Internet of Things connected devices generate a lot of data. The rise of machine learning and artificial intelligence help to make sense of the data, use it to analyse, make improvements. One way these forces are combining, particularly in the industrial sector, is the idea of predictive maintenance. Predictive maintenance takes advantage of the generous data output to identify where small issues are arising in machinery or processes. This can flag minor issues before they become serious and costly. In the past, most businesses were forced to use a ‘run to failure’ model. That is, machinery was deployed until it broke or malfunctioned. Only then could the issue be addressed. Breakdowns were unpredictable, difficult to prevent and often expensive to fix, especially if the failures caused follow-on damage to other parts, or delayed production. This guide explores how predictive maintenance can be used in the framework of the industrial Internet of Things.
What is predictive maintenance
When IoT connected smart devices generate data in real time, companies are able to deploy cloud-based analysis to monitor equipment integrity. If there are anomalies (such as additional vibrations or other signposts), the machines can be inspected and maintained before a catastrophic failure occurs. This can reduce downtime and safety concerns, which leads to reduced costs for the business.
Long life machinery behaves differently depending on the age and wear of the machine. Often, newer machinery can be prone to failure and need repairs as initial learning and trials runs occur. As the machine settles and the workers become familiar with its maintenance and service requirements, less breakdowns occur. This plateaux in servicing may stand until the machine gets closer to it’s end of life span. As the machinery ages, different maintenance may need to be carried out. Metal parts may become structurally weaker after repeated use, for example. These changing maintenance schedules can be modelled using industrial IoT modelling. Increased monitoring, decreased workload and preventative replacement can all help to avoid unpredicted failures.
There are some cases in which both industry and consumers can benefit from predictive maintenance technology. For example, many modern cars have onboard computers that analyse data instantaneously. The data is generated, analysed, actioned and crucially, discarded. Industrial IoT software connections have the potential to capture this data instead of discarding it. If a data aggregator can be connected to the internet using a sim card, incredible amounts of data can be captured and used to foresee maintenance issues, performance reports and suggested ways to improve efficiency and economy. The feedback loop can be accessed by a garage mechanic and the consumer. When a car is taken to a mechanic, a data reader can be connected to the onboard computer to get a report. When at home, the owner should be able to access a consumer-level data reader. This can help the consumer attend to minor maintenance that avoids larger issues and can help the mechanic manage customer flow by alerting them to upcoming needs based on reports. Finally, this data could be collected and anonymised, then fed back to car manufacturers to encourage them to build better cars over time, and possibly to spot model-wide trends that are not noticeable on a garage or consumer level.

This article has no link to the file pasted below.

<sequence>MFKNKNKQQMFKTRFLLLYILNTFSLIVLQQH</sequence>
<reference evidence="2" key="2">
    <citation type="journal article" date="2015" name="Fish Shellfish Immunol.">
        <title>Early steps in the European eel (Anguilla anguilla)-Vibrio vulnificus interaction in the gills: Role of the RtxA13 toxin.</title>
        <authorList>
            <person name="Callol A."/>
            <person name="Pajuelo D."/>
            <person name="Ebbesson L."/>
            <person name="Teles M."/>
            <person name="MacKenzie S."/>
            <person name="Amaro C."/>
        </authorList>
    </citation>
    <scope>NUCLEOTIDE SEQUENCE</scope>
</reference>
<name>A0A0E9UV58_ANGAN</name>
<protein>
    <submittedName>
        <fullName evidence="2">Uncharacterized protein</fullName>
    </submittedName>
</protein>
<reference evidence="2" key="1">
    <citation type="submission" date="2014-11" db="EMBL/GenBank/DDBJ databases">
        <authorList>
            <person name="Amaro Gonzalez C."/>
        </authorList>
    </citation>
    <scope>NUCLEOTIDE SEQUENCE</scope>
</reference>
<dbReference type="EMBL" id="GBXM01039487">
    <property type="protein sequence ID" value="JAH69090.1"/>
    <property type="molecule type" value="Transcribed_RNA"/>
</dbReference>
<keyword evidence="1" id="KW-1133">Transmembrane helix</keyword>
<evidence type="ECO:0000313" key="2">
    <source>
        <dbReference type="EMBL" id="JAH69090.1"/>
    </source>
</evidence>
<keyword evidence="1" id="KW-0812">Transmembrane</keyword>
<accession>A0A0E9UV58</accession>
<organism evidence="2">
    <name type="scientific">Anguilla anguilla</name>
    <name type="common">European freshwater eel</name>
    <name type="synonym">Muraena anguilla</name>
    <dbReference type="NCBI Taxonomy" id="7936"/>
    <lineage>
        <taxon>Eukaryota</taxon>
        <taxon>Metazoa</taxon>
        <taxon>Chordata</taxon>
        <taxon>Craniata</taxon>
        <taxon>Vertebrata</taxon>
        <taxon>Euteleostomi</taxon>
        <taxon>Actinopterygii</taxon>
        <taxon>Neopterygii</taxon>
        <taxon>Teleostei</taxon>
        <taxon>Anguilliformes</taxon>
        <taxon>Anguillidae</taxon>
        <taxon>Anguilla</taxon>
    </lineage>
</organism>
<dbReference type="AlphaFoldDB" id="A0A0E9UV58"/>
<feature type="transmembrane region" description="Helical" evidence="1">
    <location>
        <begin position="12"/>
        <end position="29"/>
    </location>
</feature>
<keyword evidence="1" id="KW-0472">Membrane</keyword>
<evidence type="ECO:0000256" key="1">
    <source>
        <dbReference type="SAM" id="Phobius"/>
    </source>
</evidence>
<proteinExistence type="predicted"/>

The most significant way industrial IoT data analysis is changing industry is in the arena of identifying trends. Sometimes, smart machinery will generate alerts to their operators. When the reports are followed up there is sometimes no visible cause – these alerts can seem like false alarms or be dismissed as bothersome. On a case by case basis, they may amount to nothing, however, if multiple machines are able to report the same fault and AI and machine learning can identify patterns, there may be a larger problem unfolding. In this case, it is far easier to roll out a patch or adaptation or replacement or service to each of the machines, rather than waiting for significant errors or damage to occur.
Predictive maintenance can save lives
Predictive maintenance can be used in various industries. One utilities company is using drone technology in an effort to increase safety and improve service delivery. Drones are being deployed to visually map power lines and networks. Machine learning analyses the images and recognises trees that are in danger of falling on the lines. The trees can be removed or trimmed to reduce the risk. While the investment in equipment and data analysis may be significant, it has reduced the amount of service disruption, emergency response team costs and customer dissatisfaction.
Disadvantages of predictive maintenance
There are diverse use cases for predictive maintenance using an industrial IoT model. There are potential drawbacks and issues that can arise with using this technology, although it is our position that they are outweighed by its benefits.
- Data can be misinterpreted, leading to false maintenance requests,
- It’s costly to establish a complete IoT system with sensors, transmission costs and analysis,
- Predictive analysis may not take contextual information into account, such as equipment age or weather,
- Predictive maintenance may discourage proactive physical inspection and equipment maintenance,
- Preventative maintenance activities may be triggered by timelines rather than genuine machine condition.
Overall, using cloud-based predictive maintenance has been shown to regularly reduce overall costs. As with most nascent technologies there can be a period of transition, during which a dual maintenance system may need to be implemented. As the IoT model becomes established, a maintenance handover can be achieved with great results for outcomes and the company bottom line.
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